From the first days of its existence, this corporation in the guise of a state busied itself with what it regarded as the most important task: the redistribution of property to its main shareholders. This process, that’s been going on for just over 20 years, has brought us to the point where Russia’s fundamental national wealth is now under the control of a very small group of people; probably just a few hundred families. These people represent the backbone of Putin’s infamous vertical of power.

In a matter of years, Russia became the country with the highest concentration of capital. But this capital was tied in with power; if someone lost their access to power, then they inevitably lost their economic influence, too. So every business group that was close to the authorities in Russia became vertically integrated into the whole power structure, especially into the block of the power ministries. It worked the other way round, too. Every area of bureaucracy built up under itself its own business infrastructure. For Putin’s regime, money became simply a function of power.

At the same time, we can speak with confidence about the collective ownership of the ruling clan over the property it controls. Russia’s economy today is run along the principle of the thieves’ “collective fund”. It doesn’t matter who’s registered as the actual owner; what matters is who it’s “understood” to belong to. A perfect illustration of this is the story of the ill-fated palace at Gelendzhik. It was felt necessary to pass ownership from one member of Putin’s circle to another; but everyone knows that it doesn’t belong to any of them.

Putin and his team conducted an extra, secret, privatisation in Russia, by carrying out a secondary seizure of assets in their favour. They achieved this in two ways. First of all, Putin “re-recruited” the vast majority of the old “boyars” – the leaders of the former elite. These were the main shareholders of the financial and industrial groups that emerged in the 1990s. Putin turned them into nothing more than mere asset holders, dependent on his authority. Either they would carry out his orders, or they would lose their property. Next, Putin created a new “nobility” out of his servants; people such as Igor Sechin, Alexey Miller, the Rotenbergs or the Kovalchuks. They were given direct control over part of the state’s assets, as well as the assets seized from obstinate “boyars”.

In time, the difference between “boyars” and “nobility” virtually disappeared, and those titles now have a merely decorative meaning. Nowadays, nearly everyone who has a large fortune in Russia is fully and directly beholden to the ruling political clan, is an integral part of it, and de facto merely the holder of property that actually belongs to the clan as a whole.

This mafia-type property structure is completely incompatible with any pretence at building any kind of normal state system in Russia, at the basis of which should lie the principle of justice. It prevents the construction of any such system, and would destroy the efforts of any government, even if these efforts were completely sincere.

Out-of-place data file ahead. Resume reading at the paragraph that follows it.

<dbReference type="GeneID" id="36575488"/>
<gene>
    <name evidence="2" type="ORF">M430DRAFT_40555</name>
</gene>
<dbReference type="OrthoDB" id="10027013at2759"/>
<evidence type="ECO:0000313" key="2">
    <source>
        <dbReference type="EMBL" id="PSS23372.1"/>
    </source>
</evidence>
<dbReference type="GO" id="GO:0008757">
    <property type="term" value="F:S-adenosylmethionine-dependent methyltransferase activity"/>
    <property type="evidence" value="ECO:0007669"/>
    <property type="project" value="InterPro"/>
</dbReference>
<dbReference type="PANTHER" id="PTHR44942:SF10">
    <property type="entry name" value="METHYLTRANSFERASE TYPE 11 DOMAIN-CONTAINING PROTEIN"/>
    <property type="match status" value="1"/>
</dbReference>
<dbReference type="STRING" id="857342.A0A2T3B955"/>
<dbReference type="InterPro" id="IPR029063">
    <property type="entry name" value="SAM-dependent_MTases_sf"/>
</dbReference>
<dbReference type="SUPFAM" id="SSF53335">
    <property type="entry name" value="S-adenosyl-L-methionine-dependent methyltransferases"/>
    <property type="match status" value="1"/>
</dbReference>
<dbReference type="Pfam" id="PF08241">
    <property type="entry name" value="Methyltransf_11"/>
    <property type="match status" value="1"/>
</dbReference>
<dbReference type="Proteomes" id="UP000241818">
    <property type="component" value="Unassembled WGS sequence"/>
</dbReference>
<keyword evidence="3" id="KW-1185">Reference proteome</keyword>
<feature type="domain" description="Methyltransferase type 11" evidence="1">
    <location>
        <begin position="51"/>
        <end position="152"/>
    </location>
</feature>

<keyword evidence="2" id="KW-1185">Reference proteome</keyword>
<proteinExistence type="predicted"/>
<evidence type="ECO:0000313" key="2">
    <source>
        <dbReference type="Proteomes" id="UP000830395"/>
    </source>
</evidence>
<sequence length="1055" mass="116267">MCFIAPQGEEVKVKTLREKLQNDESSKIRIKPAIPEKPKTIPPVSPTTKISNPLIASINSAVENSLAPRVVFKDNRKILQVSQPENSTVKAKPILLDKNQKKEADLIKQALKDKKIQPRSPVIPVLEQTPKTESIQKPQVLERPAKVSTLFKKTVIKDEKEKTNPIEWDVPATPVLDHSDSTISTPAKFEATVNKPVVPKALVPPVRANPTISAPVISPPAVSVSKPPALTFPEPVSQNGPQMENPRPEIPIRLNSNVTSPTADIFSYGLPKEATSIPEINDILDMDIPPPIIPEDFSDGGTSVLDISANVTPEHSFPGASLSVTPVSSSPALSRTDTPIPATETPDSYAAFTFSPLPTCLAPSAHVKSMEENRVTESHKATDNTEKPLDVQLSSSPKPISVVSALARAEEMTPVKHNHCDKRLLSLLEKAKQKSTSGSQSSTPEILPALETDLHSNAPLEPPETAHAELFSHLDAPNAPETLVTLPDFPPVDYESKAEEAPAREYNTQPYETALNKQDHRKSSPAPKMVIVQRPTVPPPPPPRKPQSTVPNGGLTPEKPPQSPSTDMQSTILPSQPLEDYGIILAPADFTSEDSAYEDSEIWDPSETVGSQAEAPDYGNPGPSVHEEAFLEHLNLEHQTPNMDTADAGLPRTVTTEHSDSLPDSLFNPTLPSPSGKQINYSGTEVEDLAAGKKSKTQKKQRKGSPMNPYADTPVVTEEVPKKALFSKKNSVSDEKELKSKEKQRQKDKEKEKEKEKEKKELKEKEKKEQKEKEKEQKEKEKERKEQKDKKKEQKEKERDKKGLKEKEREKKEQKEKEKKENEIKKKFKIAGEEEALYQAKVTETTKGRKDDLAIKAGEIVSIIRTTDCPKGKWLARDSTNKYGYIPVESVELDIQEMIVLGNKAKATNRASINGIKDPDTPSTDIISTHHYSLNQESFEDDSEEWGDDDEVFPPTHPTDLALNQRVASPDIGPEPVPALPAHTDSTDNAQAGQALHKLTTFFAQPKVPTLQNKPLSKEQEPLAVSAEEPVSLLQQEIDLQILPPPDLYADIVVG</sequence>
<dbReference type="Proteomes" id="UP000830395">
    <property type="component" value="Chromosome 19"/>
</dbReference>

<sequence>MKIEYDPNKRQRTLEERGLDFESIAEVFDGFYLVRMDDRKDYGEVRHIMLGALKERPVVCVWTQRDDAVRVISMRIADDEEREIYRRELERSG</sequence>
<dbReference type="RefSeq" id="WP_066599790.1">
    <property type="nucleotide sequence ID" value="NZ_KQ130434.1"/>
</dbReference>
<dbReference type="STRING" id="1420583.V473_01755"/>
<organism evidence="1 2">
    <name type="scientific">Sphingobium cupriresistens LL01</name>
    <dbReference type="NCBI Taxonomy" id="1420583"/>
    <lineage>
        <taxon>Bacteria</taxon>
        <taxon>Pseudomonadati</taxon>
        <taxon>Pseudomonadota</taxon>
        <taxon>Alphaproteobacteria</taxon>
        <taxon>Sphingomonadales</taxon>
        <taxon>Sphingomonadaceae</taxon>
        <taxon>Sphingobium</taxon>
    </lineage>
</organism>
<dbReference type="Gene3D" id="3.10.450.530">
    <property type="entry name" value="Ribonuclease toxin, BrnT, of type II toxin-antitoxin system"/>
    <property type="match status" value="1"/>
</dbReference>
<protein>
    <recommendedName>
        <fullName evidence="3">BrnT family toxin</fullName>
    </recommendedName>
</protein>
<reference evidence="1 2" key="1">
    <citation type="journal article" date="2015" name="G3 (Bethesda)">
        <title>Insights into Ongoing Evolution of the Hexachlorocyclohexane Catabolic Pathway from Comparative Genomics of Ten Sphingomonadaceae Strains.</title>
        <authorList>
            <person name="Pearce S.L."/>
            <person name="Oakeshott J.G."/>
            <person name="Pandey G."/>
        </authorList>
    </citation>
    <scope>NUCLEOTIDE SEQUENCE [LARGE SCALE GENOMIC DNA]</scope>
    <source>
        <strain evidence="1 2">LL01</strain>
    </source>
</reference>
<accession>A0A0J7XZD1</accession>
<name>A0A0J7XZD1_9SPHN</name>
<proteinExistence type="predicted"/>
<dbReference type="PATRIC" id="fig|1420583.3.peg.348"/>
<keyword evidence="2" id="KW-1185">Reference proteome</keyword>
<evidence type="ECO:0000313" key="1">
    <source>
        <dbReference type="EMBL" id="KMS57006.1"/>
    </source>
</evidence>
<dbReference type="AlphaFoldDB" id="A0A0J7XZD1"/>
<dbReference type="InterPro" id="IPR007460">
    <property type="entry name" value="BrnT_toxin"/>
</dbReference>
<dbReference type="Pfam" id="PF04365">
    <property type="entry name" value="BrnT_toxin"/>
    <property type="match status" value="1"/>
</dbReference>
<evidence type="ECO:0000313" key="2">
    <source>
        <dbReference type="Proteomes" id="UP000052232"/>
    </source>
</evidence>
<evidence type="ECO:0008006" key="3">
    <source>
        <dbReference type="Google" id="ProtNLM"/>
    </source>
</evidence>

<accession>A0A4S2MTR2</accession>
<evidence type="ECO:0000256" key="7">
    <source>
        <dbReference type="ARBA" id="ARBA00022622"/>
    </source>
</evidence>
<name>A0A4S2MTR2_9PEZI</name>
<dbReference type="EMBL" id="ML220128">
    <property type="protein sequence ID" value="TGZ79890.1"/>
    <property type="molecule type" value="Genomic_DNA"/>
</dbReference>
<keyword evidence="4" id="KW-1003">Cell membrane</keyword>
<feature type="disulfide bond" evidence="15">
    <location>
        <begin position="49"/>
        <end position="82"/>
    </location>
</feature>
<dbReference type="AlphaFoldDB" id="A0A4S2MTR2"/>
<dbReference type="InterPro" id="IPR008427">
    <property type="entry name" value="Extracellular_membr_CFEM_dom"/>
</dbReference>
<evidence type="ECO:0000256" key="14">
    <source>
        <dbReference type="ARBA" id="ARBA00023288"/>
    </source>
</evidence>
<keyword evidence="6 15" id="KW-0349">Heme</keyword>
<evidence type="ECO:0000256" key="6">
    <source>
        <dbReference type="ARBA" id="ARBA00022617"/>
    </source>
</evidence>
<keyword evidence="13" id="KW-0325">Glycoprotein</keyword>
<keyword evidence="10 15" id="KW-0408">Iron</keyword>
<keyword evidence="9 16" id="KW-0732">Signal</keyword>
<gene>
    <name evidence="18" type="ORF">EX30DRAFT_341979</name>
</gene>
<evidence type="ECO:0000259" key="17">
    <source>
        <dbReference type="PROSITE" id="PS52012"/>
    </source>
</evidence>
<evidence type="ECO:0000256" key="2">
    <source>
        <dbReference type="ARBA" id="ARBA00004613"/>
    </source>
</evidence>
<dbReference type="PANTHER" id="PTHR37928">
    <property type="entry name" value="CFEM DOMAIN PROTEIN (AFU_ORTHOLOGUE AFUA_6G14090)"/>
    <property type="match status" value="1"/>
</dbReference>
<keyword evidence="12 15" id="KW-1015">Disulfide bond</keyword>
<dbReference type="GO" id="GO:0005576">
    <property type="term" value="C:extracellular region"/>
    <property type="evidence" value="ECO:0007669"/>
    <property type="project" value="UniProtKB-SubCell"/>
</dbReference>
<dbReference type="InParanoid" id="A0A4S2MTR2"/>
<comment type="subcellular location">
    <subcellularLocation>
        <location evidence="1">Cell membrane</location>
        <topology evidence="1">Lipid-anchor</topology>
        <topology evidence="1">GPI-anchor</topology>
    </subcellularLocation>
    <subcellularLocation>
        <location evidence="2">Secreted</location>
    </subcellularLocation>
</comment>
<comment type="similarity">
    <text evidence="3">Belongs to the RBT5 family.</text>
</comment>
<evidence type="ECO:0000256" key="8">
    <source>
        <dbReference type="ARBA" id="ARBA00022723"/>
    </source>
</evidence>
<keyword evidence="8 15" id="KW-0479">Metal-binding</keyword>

The longer this goes on, the more this parasitic system of collective ownership of property by the ruling clan is turning into an unbearable weight on society. This carbuncle that’s preventing the country’s development has to be removed, in the interests of Russian society and in the interests of Russia’s future. Many people understand this now. It’s discussed in kitchens, and in the smoking rooms of universities. It’s the obvious political imperative of our time, even if for now it’s hidden from view.

As soon as society wakes up, the first thing the people will demand from any temporary government is that they destroy the property held by this criminal gang that’s running the Russian state. And whether it wants to or not, the government will be obliged to do this. But how can it be accomplished without repeating the mistakes of those who carried out the privatisations of the ‘nineties? After all, maybe they wanted things to turn out better?

The most widely-discussed and perhaps seemingly most obvious way to proceed is nationalisation. It might appear to be the easiest solution: take it all back and hand it over to the state. But where will that lead us as a result? We’ll just go back to where we were: the USSR in the middle of the last century (and that’s the best case analysis). Once again we’ll have a huge, immovable economy, run by a sluggish bunch of officials, who’ll try to squeeze as many privileges out of the system as they can.

After nationalisation, these officials will once again become nomenklatura oligarchs, even if strictly speaking they don’t own the property that they’re controlling. This can end only one way: in exactly the same sort of crisis that finished off the Soviet Union.

There are better solutions that simply haven’t been tried. Russia doesn’t need nationalisation, but a new, honest and fair, privatisation. The temporary government’s task lies in creating a platform for such a privatisation to take place.

Under the new regime, all of the property currently held by this criminal gang that calls itself “the authorities” in Russia must be expropriated. I can see no alternative to this tough decision. The basis of this expropriation and its boundaries will have to be carefully worked out in the future, but they will be extensive. All of this property should be placed temporarily in a fund under social control.

All “escheated” property must also be placed there – enterprises that are controlled by clans dependent on the state that in reality have been bankrupt for a long time, but have been kept afloat only by direct and indirect grants from the state budget. By my reckoning, today both categories together account for up to half of the total national wealth; a significant sum.